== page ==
Federal funds totaling $113,000 have been allocated to help the Aleut Community of St. Paul Island and the St. George Traditional Council to remove marine debris from the Pribilof Island archipelago in the Bering Sea.
The National Oceanic and Atmospheric Association announced the grant to the two federally recognized tribes Thursday, Aug. 15.
Marine debris poses a big problem for St. Paul, St. George and Otter islands.
Since 2000, over 300,000 pounds of debris have been removed from St. Paul and St. George, more than 80 percent of which was fishing related gear.
The Aleut Community of St. Paul Island’s ecosystem conservation office conducted a cleanup in May that resulted in nearly 20,000 pounds of debris being removed in just four days.
Next summer’s project will be the first joint cleanup on both St. Paul and St. George and the first ever debris removal effort of Otter Island. The cleanup will be supported by a diverse constituency of tribal, city, community development quota, fishing industry and non-government organization partners.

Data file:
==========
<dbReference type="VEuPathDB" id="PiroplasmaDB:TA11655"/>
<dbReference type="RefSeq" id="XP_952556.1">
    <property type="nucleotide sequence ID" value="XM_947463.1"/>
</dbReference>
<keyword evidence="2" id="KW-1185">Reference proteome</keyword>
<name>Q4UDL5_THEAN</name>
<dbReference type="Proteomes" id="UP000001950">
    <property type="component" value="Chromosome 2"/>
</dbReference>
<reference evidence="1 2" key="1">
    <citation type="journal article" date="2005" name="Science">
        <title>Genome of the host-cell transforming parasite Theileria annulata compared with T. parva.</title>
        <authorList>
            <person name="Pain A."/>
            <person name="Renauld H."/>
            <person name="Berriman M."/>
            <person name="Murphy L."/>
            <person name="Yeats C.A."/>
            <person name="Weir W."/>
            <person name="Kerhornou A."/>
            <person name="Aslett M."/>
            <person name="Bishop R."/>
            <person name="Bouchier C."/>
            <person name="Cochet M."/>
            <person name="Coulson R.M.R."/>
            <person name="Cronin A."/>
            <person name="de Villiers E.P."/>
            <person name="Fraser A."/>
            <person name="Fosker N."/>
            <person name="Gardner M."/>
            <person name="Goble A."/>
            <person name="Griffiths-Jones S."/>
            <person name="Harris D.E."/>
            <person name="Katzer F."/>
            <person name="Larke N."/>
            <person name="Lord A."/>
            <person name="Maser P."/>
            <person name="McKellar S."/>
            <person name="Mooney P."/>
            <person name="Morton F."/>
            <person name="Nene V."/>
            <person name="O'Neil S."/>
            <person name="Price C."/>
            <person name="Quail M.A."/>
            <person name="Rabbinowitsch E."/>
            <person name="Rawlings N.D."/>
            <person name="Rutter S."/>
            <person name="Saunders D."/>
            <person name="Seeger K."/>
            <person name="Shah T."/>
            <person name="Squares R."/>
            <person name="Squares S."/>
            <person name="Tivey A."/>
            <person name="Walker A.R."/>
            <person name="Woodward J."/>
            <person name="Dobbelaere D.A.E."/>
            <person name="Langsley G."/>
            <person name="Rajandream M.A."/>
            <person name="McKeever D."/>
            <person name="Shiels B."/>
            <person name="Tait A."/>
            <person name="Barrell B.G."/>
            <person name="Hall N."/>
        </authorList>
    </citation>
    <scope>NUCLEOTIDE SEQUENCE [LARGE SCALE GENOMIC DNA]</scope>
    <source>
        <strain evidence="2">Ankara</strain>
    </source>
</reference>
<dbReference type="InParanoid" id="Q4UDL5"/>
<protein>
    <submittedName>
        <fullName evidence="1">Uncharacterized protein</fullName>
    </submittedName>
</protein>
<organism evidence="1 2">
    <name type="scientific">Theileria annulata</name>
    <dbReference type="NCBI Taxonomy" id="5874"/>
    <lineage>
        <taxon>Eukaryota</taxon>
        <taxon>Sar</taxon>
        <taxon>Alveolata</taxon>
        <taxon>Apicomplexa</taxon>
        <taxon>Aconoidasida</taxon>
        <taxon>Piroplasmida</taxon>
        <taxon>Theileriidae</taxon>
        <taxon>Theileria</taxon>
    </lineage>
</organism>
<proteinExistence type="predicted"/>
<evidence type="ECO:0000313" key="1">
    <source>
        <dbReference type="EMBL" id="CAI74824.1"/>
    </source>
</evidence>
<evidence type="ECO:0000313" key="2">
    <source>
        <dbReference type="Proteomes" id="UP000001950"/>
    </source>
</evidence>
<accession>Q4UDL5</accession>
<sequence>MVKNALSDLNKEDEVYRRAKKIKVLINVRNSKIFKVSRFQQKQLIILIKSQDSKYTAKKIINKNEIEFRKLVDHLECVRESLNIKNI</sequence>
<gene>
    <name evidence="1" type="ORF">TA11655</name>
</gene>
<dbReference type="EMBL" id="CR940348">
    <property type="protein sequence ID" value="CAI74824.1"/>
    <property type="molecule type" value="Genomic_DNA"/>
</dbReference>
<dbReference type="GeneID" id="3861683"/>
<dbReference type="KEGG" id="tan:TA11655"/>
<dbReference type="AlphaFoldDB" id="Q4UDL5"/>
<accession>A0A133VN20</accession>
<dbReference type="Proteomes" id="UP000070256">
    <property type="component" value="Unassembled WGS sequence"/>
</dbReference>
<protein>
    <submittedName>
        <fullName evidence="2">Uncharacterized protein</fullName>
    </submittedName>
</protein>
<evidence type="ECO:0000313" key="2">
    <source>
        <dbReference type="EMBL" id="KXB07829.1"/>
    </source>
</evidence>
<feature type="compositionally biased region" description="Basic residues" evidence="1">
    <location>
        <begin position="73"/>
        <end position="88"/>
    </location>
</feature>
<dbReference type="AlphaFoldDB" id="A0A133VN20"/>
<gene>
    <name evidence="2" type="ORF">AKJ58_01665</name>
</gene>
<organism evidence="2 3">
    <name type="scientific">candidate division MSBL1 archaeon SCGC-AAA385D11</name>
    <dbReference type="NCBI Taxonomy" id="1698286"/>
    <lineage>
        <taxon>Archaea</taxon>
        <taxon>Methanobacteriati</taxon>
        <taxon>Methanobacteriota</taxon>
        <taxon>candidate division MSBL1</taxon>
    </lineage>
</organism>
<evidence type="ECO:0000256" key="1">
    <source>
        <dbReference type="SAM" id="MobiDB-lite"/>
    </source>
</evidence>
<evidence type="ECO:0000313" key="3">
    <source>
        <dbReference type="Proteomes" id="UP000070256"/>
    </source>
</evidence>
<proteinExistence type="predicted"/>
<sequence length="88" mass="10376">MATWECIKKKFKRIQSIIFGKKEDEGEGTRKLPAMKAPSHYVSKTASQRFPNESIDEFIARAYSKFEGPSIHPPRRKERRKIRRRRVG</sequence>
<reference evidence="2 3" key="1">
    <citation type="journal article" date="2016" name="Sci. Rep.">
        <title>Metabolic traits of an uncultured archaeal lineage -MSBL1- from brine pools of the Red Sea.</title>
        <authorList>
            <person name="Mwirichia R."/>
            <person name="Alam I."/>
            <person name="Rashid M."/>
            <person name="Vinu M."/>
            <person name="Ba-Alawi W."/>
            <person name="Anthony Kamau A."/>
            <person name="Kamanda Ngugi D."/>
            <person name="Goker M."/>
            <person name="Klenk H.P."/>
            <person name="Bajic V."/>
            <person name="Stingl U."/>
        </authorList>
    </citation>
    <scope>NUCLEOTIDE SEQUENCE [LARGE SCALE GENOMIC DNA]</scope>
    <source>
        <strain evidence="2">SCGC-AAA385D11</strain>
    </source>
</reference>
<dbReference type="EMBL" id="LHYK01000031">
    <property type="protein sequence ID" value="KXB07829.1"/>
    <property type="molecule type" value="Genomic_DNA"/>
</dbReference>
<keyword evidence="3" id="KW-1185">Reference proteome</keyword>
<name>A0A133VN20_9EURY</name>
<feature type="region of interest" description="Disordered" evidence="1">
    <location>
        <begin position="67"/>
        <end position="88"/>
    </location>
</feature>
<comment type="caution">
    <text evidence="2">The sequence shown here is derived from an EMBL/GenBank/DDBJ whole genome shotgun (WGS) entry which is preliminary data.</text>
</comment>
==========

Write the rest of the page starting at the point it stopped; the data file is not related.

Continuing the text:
Marine debris has significant impacts on wildlife and subsistence species on the islands, including northern fur seals, Steller sea lions and seabirds.
Nearly all of the hundreds of thousands of pounds of debris that wash up on the shores of the Pribilof Island archipelago come from far away, leaving these communities with the burden of cleaning it up, said Lauren Divine, director of the ecosystem conservation office in St. Paul.
Divine said they were grateful for partners in the cleanup, including the Central Bering Sea Fishermen’s Association, Aleutian Pribilof Island Community Development Association, Trident Seafoods, Ocean Conservancy and Net Your Problem.